Can your ex still love you but not want to be together? Yes. Loving someone but not wanting to be with them is possible. It is actually more normal to still love your ex after a break-up even if you don’t want to be together.
Loving someone vs. wanting to be with them (in a relationship)
Loving someone and wanting to be in a relationship with them are two different things. Think of love as something that happens to us, a universal energy that draws us towards someone, exists without motive or agenda and is a lasting source of acceptance, comfort and joy. We can feel this energy when we love someone whether they are present or not; and it causes us to act positively towards them at all times.
A relationship on the other hand is something we make happen. We consciously choose who we want to be in a relationship with. There may even be several other equally good options to choose from; and we may feel strongly for both or all options. But we choose the person we want to be in a relationship with based on several factors. For instance, how we emotionally connect, how well we communicate, trust, support, respect, sense of fun, attractiveness (physical, mental, emotional, sexual, financial etc.), compatibility (i.e. similar interests, dreams, beliefs, values etc.).
Most of the time, love and a relationship go together, love comes first then a relationship. Some of the time, as in “we were friends before we fell in love” relationships; the relationship comes first, then love. In some cases, two people who don’t love each other are in a relationship (or marriage) because they’re committed to each other. And in a few cases, two people who love each other deeply can’t be together for a number of reasons. For example, the right time, moment or place, differences due to religion or culture, long distance, one or both people are already married etc. In these cases, the two people may never be able to be together even if they love each other.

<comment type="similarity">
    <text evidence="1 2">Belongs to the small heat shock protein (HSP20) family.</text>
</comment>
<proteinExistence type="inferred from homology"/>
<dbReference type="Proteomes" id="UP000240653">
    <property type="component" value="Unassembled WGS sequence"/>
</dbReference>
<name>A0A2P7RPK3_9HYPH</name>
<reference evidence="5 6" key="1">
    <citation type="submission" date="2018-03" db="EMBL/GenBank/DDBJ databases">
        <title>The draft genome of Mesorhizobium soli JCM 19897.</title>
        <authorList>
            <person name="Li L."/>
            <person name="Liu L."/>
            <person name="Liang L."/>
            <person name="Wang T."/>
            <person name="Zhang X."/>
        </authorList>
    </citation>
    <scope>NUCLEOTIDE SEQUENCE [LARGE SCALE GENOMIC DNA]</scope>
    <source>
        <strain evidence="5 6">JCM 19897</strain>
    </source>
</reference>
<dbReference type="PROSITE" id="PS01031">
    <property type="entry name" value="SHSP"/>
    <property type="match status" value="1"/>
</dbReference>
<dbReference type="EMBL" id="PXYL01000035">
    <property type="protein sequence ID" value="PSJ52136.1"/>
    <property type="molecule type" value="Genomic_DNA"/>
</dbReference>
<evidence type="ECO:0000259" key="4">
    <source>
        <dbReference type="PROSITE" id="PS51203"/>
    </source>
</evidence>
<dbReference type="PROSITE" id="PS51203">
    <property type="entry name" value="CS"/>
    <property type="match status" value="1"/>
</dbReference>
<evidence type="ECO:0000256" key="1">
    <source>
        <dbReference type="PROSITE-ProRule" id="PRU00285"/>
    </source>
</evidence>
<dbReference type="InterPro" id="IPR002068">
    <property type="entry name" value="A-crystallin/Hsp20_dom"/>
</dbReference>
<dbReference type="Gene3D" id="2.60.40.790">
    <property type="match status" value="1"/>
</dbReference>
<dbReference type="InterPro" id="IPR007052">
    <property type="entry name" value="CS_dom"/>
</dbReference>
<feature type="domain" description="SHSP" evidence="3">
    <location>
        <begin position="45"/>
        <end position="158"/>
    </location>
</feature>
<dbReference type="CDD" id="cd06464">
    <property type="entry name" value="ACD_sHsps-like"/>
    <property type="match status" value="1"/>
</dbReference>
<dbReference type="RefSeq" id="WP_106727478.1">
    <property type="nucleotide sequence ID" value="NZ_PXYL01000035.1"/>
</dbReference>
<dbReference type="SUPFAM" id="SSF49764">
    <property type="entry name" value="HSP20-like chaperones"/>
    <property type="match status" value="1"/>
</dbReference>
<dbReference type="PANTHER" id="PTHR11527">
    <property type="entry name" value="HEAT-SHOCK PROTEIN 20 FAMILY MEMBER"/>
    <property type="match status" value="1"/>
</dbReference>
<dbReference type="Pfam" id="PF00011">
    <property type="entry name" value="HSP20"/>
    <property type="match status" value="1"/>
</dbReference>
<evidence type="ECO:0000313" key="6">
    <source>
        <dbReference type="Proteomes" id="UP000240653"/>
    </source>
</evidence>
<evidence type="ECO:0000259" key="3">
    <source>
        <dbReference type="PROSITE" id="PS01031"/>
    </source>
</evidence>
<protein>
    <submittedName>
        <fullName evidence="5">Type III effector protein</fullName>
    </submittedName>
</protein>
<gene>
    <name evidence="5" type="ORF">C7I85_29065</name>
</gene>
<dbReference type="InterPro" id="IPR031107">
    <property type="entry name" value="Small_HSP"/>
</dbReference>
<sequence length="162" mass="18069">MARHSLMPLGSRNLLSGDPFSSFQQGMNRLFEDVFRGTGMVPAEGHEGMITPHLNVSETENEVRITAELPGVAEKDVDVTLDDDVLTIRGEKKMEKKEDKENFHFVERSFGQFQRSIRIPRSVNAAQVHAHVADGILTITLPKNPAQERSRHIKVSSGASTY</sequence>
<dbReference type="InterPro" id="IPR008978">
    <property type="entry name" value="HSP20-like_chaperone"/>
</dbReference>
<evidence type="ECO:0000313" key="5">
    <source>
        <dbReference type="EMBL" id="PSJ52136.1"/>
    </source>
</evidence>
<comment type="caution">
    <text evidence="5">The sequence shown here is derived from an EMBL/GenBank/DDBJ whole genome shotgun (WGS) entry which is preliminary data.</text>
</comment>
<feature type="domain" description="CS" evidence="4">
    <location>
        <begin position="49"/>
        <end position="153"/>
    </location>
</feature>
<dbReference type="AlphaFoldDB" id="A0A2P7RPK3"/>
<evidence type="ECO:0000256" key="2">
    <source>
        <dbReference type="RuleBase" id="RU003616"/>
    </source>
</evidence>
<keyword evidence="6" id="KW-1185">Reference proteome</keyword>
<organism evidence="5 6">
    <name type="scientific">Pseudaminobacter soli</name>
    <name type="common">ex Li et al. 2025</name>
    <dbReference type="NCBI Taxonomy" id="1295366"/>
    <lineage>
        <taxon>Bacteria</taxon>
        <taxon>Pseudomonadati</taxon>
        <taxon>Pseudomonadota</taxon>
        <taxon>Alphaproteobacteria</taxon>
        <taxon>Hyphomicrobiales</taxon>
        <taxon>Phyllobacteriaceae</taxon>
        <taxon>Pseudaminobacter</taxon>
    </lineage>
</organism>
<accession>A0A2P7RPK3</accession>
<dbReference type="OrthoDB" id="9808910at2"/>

It’s common and normal to still love your ex after a break-up
As I said earlier, it’s common and normal to still love your ex after a break-up. When a relationship ends, it’s often times because one or both people stopped “feeling” like they want to be together in a relationship. It does not necessarily mean that they stopped loving each other. Sometimes it means that one person (or both people) feels:
- Like they don’t want to be together anymore. They lost that feeling of being in love. They love the other person but they don’t feel in love with them.
- The relationship isn’t what they want anymore. They wanted it at some point, and now they don’t want it.
- That they can’t be together because the relationship isn’t working as it should be; not meeting their needs, too many problems, even toxic.
The emphasis here is “feeling”. Feelings unlike love are temporary, are triggered and shaped by our perception of reality and can be influenced positively or negatively. And since feelings can and do change there is always a chance someone who still loves you, but doesn’t want to be with you can feel differently.
This is one reason I am against “no contact” as a strategy for attracting back someone. Most people using no contact assume that because their ex doesn’t want the relationship anymore, their ex stopped loving them. They act like they stopped loving their ex as well and sometimes treat their ex like they’d treat an enemy (I’ll ignore you, I’ll make you jealous, I’ll devalue your humanity by refusing to acknowledge you even exist).
If an ex still loves you but doesn’t want to be together respect how they feel